Though the industry routinely claims that hydraulic fracturing is safe and has been used without incident for decades, the size and scale of the current fracking boom is unlike anything the industry has previously undertaken. As with any industrial process used for the first time on such a massive scale, there have been many unpredicted negative consequences. One such unintended byproduct is earthquakes, which have been caused by the underground disposal of fracking wastewater.
Earthquakes in Colorado, Oklahoma, Ohio and Arkansas the past few years have all been tied to fracking wastewater injection wells.
Due to the backlash from nearby residents and local governments over the illegal dumping of contaminated frack fluid, many companies now inject unwanted leftover frack fluid into underground disposal wells. This practice is common in the western shale plays, where the geology is favorable. In 2012 fracking in the U.S. produced nearly 280 billion gallons of this chemically-laden fluid and the EPA reports there are over 155,000 oil and gas wastewater wells active nationwide. Geologists have long associated these deep wells with earthquakes.
In Eastern plays, like the Marcellus Shale, the geology does not allow for underground wastewater injection, so fracking wastewater that is not spread on roads or sent to treatment plants is often trucked out of state (e.g. to Ohio) for disposal in licensed commercial underground injection wells – a process which seismologists believe was responsible for an uncharacteristically large number of earthquakes that occurred in the region in 2011. (The injected water lubricates fault lines, causing them to slip.) Fracking wastewater disposal has also been linked to earthquakes in other states, though oil and gas producers are exempt from federal environmental law designed to prevent industrial waste injection wells from triggering earthquakes.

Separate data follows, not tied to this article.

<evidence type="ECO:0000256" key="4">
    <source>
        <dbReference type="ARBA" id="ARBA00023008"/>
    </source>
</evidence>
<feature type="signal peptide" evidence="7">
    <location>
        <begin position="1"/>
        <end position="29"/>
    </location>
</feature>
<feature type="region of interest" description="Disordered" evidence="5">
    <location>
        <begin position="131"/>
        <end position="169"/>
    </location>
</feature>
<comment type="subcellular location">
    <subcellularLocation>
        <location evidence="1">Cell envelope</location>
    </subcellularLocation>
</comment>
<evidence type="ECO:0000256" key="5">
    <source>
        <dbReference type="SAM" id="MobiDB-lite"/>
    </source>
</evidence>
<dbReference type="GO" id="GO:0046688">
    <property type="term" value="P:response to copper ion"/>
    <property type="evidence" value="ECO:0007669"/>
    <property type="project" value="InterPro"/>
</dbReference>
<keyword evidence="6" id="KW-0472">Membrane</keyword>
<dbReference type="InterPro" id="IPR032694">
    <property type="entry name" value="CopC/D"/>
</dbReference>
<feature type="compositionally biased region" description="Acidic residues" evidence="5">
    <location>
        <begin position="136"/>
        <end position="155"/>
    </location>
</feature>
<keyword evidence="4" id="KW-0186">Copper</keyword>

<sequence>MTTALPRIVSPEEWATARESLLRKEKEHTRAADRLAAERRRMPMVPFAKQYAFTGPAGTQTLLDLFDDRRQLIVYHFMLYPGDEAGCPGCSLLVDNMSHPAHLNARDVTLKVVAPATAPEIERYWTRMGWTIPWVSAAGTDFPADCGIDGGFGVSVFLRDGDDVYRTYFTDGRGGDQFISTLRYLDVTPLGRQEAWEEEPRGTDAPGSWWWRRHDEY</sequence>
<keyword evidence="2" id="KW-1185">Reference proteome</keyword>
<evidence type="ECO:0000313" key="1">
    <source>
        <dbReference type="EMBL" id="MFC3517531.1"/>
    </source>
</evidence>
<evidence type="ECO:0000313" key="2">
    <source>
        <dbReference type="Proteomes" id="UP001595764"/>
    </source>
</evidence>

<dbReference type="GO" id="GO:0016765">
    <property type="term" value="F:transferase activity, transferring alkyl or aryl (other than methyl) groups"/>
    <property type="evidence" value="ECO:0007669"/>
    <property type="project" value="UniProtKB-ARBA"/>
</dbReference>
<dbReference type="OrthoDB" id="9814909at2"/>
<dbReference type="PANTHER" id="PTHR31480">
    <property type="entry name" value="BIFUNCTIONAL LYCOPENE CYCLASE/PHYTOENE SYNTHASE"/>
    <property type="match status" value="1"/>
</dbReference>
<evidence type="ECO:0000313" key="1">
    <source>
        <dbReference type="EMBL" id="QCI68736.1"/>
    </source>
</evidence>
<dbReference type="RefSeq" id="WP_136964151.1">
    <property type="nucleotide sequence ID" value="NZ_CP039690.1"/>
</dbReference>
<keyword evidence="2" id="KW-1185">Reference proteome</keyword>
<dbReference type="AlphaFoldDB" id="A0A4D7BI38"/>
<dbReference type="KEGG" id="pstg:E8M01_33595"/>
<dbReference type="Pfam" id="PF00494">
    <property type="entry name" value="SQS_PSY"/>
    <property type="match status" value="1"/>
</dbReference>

Though the industry claims otherwise, the link between fracking and earthquakes has been recognized by EPA since at least 1990, when it recognized fracturing and fluid injection as earthquake triggers and recommended extensive seismic monitoring.(Andrew Nikiforouk, “Fracking and Quaking: They're Linked: And scientists, the military, and frackers themselves have known it for years,” The Tyee (B.C.) 11/18/2011
1967 to 2000, there were 21 earthquakes above magnitude 3.0 on average per year on Oklahoma. Since 2010, the start of the fracking boom, Oklahoma has averaged over 300 earthquakes over 3.0 magnitude.
Youngstown, Ohio provides a similar example. Prior to 2011, Youngstown, population 65,405, had never experienced an earthquake, at least not since records were first kept by Europeans who settled the region in 1776. Nonetheless, this lack of seismic activity changed dramatically when the area recorded 100+ tremors over the course of 2011, including a 3.9 quake that shook the town on New Year’s Eve. Those earthquakes, according to a study by Won-Young Kim of Columbia University, published in the Journal of Geophysical Research, were the result of a pesky injection well known as Northstar 1.
“Earthquakes were triggered by fluid injection shortly after the injection initiated – less than two weeks,” Dr. Won-Young Kim told LiveScience. (Frack, Rattle and Roll, Joshua Frank)